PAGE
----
Difference between revisions of "Affine variety"

affine algebraic variety

A generalization of the concept of an affine algebraic set. An affine variety is a reduced affine scheme $X$ of finite type over a field $k$, i.e. $X = { \mathop{\rm Spec} } A$, where $A$ is a commutative $k$- algebra of finite type without nilpotent elements. The affine variety $X = { \mathop{\rm Spec} } k[ T _ {1} \dots T _ {n} ]$, where $k[T _ {1} \dots T _ {n} ]$ is the ring of polynomials over $k$, is called affine space over $k$ and is denoted by $\mathbf A _ {k} ^ {n}$. An affine scheme is an affine variety if and only if it is isomorphic to a reduced closed subscheme of an affine space. Each system of generators $x _ {1} \dots x _ {n}$ of a $k$- algebra $A$ defines a surjective homomorphism $\phi : k[ T _ {1} \dots T _ {n} ] \rightarrow A$, defined by the formula $\phi ( T _ {i} ) = x _ {i}$. Let $\overline{k}\;$ be the algebraic closure of $k$. The subset of the set $\overline{k}\; ^ {n}$ consisting of the common zeros of all the polynomials of the ideal ${ \mathop{\rm ker} } \phi$ is an affine algebraic set over $k$. The coordinate ring of such an affine algebraic set is isomorphic to the ring $A$. Each affine algebraic set over $k$ in turn defines an algebraic variety ${ \mathop{\rm Spec} } k[X]$, where $k[X]$ is the coordinate ring of $X$. The set of points of an affine variety is in a one-to-one correspondence with the irreducible subvarieties of the corresponding affine algebraic set.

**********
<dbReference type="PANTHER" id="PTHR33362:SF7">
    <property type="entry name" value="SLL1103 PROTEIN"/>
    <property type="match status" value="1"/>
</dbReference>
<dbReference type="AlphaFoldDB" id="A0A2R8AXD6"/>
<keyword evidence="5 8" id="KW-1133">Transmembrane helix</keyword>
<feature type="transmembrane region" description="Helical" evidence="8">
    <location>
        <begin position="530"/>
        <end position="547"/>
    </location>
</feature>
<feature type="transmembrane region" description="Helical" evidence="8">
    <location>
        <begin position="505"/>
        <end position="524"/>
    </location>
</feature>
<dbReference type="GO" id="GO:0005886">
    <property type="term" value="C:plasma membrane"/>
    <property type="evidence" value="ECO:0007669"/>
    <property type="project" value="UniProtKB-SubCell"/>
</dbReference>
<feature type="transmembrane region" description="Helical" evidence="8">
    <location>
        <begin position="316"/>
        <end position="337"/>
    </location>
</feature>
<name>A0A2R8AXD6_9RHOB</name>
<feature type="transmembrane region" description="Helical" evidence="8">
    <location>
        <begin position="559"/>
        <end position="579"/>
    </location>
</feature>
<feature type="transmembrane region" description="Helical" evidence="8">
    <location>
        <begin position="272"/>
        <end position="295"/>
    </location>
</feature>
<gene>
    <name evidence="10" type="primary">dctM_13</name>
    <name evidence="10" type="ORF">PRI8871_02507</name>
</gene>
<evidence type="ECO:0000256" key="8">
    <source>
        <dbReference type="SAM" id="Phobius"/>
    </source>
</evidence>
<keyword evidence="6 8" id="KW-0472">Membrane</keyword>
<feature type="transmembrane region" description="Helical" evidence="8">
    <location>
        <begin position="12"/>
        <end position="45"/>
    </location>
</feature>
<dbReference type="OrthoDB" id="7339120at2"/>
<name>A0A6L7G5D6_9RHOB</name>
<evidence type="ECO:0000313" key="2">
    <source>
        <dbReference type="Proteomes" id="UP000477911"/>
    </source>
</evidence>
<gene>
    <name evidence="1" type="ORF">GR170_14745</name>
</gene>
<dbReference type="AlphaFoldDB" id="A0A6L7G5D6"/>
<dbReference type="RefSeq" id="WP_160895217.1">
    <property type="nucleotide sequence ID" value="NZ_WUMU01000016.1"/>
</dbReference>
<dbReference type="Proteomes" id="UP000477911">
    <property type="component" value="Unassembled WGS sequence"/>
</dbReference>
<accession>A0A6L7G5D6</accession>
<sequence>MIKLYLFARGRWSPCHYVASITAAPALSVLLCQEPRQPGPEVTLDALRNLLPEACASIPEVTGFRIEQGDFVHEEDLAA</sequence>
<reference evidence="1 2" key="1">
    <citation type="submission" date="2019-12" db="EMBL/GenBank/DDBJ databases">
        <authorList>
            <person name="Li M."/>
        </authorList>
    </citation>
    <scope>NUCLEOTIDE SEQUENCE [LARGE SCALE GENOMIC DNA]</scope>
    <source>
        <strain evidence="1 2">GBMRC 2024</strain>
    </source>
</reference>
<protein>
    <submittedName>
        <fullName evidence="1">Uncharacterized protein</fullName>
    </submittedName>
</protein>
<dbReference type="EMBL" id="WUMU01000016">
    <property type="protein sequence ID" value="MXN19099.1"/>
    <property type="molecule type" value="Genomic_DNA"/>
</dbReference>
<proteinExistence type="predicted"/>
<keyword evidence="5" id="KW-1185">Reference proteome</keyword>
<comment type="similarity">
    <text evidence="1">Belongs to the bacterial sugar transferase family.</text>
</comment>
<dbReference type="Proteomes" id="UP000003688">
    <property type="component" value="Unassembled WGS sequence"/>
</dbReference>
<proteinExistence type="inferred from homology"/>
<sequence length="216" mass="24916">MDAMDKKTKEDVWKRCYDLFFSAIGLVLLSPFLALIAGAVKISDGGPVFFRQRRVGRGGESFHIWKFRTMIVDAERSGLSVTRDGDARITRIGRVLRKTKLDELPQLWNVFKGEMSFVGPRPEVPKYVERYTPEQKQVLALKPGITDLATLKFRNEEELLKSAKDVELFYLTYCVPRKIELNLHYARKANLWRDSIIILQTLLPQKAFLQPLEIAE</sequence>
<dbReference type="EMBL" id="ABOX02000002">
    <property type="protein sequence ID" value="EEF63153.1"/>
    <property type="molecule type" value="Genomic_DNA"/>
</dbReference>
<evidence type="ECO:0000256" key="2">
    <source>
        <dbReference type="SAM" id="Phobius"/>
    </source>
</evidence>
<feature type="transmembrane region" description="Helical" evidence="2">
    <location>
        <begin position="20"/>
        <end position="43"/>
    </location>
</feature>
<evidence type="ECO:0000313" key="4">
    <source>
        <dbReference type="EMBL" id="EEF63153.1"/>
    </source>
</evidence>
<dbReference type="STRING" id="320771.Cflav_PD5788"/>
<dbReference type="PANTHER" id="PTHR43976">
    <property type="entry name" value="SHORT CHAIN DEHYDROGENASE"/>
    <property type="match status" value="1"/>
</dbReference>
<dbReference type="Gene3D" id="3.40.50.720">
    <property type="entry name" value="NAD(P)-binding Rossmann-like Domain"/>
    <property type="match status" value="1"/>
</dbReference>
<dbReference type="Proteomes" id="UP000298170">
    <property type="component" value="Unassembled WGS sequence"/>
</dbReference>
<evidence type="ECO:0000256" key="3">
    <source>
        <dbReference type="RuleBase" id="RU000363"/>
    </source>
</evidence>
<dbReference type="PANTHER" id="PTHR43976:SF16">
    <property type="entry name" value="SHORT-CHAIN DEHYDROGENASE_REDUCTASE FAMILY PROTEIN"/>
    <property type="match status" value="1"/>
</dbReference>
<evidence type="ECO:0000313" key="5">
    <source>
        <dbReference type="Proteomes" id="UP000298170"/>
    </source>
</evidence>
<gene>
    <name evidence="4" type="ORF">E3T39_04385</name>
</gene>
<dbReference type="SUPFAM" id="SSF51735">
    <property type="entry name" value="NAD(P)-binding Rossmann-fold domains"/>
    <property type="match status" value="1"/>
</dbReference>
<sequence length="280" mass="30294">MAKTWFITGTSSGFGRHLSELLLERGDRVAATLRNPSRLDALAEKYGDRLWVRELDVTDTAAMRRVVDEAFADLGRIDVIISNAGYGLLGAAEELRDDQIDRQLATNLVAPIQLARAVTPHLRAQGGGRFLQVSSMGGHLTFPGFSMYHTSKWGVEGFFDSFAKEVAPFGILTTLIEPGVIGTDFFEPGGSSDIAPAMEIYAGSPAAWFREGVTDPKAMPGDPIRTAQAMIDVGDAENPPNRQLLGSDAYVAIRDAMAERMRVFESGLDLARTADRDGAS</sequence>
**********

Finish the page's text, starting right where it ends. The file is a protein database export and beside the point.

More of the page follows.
To each affine variety $X = { \mathop{\rm Spec} } A$ a functor on the category of $k$- algebras is assigned. It is defined by the correspondence:

$$B \rightarrow X (B) = { \mathop{\rm Hom} } _ {k- \mathop{\rm alg} } ( A , B ).$$

If $B = \overline{k}\;$( respectively, if $B = k$), the elements of the set $X ( \overline{k}\; )$( respectively, $X(k)$) are called geometric (respectively, rational) points of $X$. The set $X( \overline{k}\; )$ is in a bijective correspondence with the set of maximal ideals ${ \mathop{\rm Specm} } (A)$ of the ring $A$, and with the set of points of an algebraic set $V$ whose coordinate ring is isomorphic to $A$. The spectral topology in the space $X$ induces on the everywhere-dense subset ${ \mathop{\rm Specm} } (A)$ a topology which corresponds to the Zariski topology on $V$.